LYNNWOOD — Snohomish County’s first foray into ride-hailing transit begins Thursday.
Its service area spans the Alderwood mall, Lynnwood Transit Center and Swamp Creek Park and Ride, generally bound by Highway 525 and I-5 to the east, 164th Street SW to the north, 204th Street SW to the south and Highway 99 to the west.
Community Transit CEO Ric Ilgenfritz said transit agencies generally have assumed people come to them at bus stops, park and ride lots and train stations.
“The shift here is we are using a service to go get them,” Ilgenfritz said.
Anyone can use the app, Goin — Rides for All, or call 425-521-5600 to request a ride within that area.
Riders pay the same fare they would to board any other Community Transit vehicle: $2.50 or $1.25. They can pay with cash, credit and debit card or with an ORCA transit card. That also means it’s free for anyone 18 years old and younger, a move spurred by the Legislature’s Move Ahead Washington transportation package approved this year.
“We definitely expect more youth,” Community Transit community transportation specialist Kevin Futhey said.
There’s no dynamic pricing in Zip, unlike some private ride-hailing companies. The cost is the same to travel from the northern to the southern ends as it would from one side of Alderwood mall to the other, and no matter the time of day or how many people request a ride.
Early development of the program began in 2019 with a work group that included business leaders, city officials, riders and social service providers in the Lynnwood area. The goal was to figure out how to help people get around and better connect with existing transit service.
That could benefit the YWCA’s clients, many of whom often lack transportation of their own, said Kresha Green, regional director for housing service.
Community Transit contracted with MedStar Transportation, a private operator, to run the project for just over $1 million. That money is coming from a Congestion Mitigation and Air Quality Improvement Program (CMAQ) grant that U.S. Rep. Rick Larsen supported.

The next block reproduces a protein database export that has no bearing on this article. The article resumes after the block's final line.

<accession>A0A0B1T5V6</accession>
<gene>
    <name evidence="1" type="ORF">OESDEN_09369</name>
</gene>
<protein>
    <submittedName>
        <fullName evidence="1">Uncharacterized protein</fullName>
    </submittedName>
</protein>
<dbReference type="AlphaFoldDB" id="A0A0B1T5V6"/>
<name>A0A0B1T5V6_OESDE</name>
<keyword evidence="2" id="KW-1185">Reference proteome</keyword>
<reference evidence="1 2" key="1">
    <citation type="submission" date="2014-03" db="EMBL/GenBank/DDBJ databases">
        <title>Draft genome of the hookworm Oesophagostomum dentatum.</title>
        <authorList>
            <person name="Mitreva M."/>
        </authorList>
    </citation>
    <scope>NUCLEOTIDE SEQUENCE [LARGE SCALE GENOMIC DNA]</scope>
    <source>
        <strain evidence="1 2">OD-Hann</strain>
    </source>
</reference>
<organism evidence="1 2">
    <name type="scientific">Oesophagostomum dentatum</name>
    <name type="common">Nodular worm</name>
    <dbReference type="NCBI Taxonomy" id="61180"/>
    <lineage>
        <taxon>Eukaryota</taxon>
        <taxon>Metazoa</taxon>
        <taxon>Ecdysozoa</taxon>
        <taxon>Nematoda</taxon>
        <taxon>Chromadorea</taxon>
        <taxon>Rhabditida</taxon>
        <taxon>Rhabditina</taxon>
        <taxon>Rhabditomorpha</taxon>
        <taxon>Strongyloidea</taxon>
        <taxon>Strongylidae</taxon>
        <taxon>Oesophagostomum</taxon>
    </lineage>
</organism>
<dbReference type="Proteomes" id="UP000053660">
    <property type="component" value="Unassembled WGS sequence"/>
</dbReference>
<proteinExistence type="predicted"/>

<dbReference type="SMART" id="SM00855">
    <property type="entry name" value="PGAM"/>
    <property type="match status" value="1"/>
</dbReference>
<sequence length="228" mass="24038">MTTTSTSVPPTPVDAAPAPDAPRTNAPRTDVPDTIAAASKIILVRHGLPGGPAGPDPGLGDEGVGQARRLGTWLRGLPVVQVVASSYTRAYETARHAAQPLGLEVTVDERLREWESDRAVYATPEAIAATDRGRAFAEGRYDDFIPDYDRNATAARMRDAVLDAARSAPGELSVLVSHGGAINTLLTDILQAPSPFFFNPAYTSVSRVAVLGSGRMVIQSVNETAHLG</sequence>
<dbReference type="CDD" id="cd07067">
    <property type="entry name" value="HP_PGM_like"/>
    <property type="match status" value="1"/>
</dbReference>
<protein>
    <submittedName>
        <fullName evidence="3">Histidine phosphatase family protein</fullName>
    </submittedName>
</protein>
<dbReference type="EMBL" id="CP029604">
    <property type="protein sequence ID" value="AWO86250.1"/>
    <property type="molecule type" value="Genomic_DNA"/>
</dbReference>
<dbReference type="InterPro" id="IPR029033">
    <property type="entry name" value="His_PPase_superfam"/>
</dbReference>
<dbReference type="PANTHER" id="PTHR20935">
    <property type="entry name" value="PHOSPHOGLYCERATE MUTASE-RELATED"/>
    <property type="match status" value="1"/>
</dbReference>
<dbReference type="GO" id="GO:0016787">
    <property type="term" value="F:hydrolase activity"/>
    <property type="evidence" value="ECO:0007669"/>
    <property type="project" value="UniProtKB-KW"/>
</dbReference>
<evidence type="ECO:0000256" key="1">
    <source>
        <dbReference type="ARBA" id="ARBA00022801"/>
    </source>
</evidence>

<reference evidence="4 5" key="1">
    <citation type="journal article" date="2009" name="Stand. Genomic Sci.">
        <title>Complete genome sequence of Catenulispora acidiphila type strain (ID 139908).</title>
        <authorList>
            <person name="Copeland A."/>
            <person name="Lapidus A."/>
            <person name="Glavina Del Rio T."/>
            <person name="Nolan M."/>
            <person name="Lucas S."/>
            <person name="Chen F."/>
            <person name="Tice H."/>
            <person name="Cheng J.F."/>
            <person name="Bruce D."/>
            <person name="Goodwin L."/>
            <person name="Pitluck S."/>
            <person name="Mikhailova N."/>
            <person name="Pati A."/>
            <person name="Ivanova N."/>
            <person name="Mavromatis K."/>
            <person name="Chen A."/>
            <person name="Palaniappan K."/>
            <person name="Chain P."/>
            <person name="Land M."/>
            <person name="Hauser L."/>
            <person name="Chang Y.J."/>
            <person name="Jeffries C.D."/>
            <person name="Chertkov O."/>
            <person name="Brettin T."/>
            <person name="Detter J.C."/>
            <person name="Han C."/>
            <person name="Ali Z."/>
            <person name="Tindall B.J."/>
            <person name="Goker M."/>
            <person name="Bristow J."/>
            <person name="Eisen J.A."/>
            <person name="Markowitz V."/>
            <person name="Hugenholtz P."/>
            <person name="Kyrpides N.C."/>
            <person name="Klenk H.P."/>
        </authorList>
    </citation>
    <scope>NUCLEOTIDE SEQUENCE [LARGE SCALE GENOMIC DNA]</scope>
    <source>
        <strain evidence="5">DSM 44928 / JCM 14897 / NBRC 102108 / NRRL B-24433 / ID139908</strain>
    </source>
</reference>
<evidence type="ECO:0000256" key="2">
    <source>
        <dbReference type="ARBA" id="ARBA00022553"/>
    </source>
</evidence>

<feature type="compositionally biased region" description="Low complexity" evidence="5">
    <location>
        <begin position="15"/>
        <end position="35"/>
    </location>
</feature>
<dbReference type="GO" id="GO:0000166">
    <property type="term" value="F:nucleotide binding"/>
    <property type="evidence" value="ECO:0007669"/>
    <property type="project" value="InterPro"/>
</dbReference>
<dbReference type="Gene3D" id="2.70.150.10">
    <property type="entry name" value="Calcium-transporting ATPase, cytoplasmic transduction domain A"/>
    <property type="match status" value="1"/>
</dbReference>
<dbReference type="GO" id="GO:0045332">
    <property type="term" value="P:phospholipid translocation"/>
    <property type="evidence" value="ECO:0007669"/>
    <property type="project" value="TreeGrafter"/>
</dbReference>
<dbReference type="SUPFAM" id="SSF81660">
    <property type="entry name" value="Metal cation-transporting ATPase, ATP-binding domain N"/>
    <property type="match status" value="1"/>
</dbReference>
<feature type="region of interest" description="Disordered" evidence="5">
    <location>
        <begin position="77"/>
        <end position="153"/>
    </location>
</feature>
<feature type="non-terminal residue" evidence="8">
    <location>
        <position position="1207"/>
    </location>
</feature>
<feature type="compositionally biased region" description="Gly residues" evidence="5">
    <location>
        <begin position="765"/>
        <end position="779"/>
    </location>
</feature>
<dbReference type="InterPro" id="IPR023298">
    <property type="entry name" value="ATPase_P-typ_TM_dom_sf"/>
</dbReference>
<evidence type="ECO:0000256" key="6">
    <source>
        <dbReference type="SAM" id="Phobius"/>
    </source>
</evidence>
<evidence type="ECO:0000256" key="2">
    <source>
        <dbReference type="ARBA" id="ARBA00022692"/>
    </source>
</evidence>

Transit, and programs like Zip, can help remove barriers to jobs and opportunities, Larsen said.
At least four vehicles are available for the service, one sedan and three seven-passenger vans. They have blue, green and white paint in Community Transit’s color scheme, along with the program’s site ctzip.org, phone number and fares.
“They’re really easy to spot, so you’ll see them zipping through the community,” Mukilteo Mayor and Community Transit board chairman Joe Marine said.
One of the vans can load a wheelchair via a ramp from the tailgate. Riders who need the wheelchair van can select that option when they use the app or notify the dispatcher if they call.
People with a bicycle can also check that option, and one of the sedans with a rear rack can pick them up, Ilgenfritz said.
Drivers and passengers can call each other through the app or use the dispatch line.
At the end of a trip, riders who use the app get a request to rate the service. Community Transit is eager for that input and to learn why people use Zip. That data will shape the future of the program, and maybe others like it elsewhere.
Community Transit is in the early stages of evaluating on-demand and other microtransit services in Arlington, Darrington and Lake Stevens.
“This is just the beginning,” Marine said.
This story has been modified to correct the style of vehicles available for Zip. There are one sedan and three vans.